India’s concerns for food security, protecting fishers will be heard: WTO

Amiti Sen New Delhi | Updated on October 23, 2021

The country’s leadership is important for securing a good outcome at WTO Ministerial Conference next month, said Director General Iweala

WTO Director General Ngozi Okonjo-Iweala has said that India’s concerns towards protecting its food security and getting a fair deal at the ongoing negotiations on elimination of fisheries subsidies deserved to be heard and will be heard.

“India has a strong voice at the WTO and its leadership is important for a good outcome at the forthcoming 12th Ministerial Conference (MC12) of the multilateral trade body,” the DG said interacting with select media in New Delhi on Friday.

Iweala met Prime Minister Narendra Modi and Finance Minister Nirmala Sitharaman on Thursday and Commerce & Industry Minister Piyush Goyal twice during her on-going three-day visit. “I think he (Prime Minister Modi) is a true believer in multilateralism. I look forward to his support at the WTO,” she said. WTO MC12 is scheduled to begin in Geneva on November 30.

On India’s insistence on a fair negotiating text in the area of fisheries subsidies that takes into account its demand for protecting its vulnerable fishing community, Iweala said that its concerns were being heard.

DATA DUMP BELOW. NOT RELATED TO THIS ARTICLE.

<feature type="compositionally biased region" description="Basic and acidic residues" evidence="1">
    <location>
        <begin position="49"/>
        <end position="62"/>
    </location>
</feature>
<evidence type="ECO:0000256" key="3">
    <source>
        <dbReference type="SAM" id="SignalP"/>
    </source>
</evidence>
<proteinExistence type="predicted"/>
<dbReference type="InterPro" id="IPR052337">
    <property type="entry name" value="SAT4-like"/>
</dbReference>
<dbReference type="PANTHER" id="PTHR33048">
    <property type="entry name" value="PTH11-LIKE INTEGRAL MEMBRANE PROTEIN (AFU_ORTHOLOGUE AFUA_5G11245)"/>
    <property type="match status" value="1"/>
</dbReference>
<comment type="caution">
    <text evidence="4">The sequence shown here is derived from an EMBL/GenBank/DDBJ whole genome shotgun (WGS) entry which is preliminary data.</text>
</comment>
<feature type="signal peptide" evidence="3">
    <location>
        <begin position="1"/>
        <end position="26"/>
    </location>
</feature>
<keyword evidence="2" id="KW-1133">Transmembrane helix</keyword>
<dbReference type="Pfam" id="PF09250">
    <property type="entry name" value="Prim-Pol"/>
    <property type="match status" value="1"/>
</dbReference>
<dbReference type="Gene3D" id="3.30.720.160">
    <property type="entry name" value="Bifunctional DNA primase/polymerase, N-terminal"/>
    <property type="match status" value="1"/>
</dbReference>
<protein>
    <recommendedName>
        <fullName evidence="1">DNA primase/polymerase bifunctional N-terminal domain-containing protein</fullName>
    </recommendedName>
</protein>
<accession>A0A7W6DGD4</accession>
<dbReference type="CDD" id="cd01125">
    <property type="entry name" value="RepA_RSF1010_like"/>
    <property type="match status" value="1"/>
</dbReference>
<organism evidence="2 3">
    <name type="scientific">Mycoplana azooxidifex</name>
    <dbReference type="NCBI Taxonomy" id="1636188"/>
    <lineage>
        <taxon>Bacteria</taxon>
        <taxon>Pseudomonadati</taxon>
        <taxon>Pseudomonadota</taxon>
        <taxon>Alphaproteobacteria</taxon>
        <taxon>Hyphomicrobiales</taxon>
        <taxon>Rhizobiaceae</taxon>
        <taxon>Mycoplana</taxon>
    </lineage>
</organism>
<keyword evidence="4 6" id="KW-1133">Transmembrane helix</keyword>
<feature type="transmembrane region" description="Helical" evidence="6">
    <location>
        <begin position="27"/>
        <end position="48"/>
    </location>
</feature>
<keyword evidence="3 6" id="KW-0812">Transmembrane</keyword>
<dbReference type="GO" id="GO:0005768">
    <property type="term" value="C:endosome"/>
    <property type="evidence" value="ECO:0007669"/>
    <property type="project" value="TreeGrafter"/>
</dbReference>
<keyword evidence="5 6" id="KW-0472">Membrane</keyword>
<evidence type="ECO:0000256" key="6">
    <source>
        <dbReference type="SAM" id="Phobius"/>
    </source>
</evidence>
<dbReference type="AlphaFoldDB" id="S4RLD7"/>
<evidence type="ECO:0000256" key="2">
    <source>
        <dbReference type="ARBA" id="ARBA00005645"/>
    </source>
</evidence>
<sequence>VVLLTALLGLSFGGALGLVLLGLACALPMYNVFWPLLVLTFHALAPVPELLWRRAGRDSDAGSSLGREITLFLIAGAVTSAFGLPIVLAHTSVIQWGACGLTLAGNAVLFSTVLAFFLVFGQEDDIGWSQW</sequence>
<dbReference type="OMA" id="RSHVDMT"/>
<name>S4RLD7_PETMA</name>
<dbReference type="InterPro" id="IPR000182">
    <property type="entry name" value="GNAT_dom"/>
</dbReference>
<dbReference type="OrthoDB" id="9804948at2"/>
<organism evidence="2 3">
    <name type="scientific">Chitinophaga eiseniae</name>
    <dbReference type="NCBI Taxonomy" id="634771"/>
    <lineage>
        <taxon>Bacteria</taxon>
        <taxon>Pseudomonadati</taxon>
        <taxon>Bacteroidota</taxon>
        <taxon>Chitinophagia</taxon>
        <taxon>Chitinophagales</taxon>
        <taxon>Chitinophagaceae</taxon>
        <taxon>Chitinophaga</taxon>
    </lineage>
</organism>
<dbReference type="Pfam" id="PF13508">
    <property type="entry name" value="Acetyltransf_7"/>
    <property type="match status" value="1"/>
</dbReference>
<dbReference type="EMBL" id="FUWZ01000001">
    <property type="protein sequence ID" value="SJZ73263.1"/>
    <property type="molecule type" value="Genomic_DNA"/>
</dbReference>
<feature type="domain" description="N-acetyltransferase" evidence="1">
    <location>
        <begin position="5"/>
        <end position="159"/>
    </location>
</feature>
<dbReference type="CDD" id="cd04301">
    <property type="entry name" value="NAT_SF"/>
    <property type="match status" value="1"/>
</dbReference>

“Even in Geneva, the chair of the negotiations Ambassador Santiago Wills has been reaching out to India’s Ambassador to the WTO to understand new proposals from India...And members need to negotiate amongst themselves. That’s how it works. You have to persuade other members. We will try to be as supportive as possible. India deserves to be heard and it will be heard. And then we will try to negotiate,” she said.

India’s demand

India has sought a timeframe of at least 25 years to continue its subsidy programmes to help its fisheries sector grow. New Delhi also wants rich countries engaging in deep sea fishing using highly mechanised ships must do away with their subsidies.

On India’s demand for a permanent solution on public stock holding that will allow it to grow its MSP programme without worrying about breaching limits, the DG said that India’s food security concerns were totally understandable. “India is a large country and it is not surprising that you will be concerned about food security issues. I think members should work hard to engage with India on food security concerns. Just like fisheries, I can’t guarantee the outcome, but there is a willingness to push,” she said.

The DG said that she was working hard to ensure that the voices of both developing countries and developed nations are heard and there is a balance. “Many believe that only developed country voices are heard and not developing countries. I wanted to make sure that in my time developing countries will also be heard. That is very important,” she said.

Published on October 22, 2021

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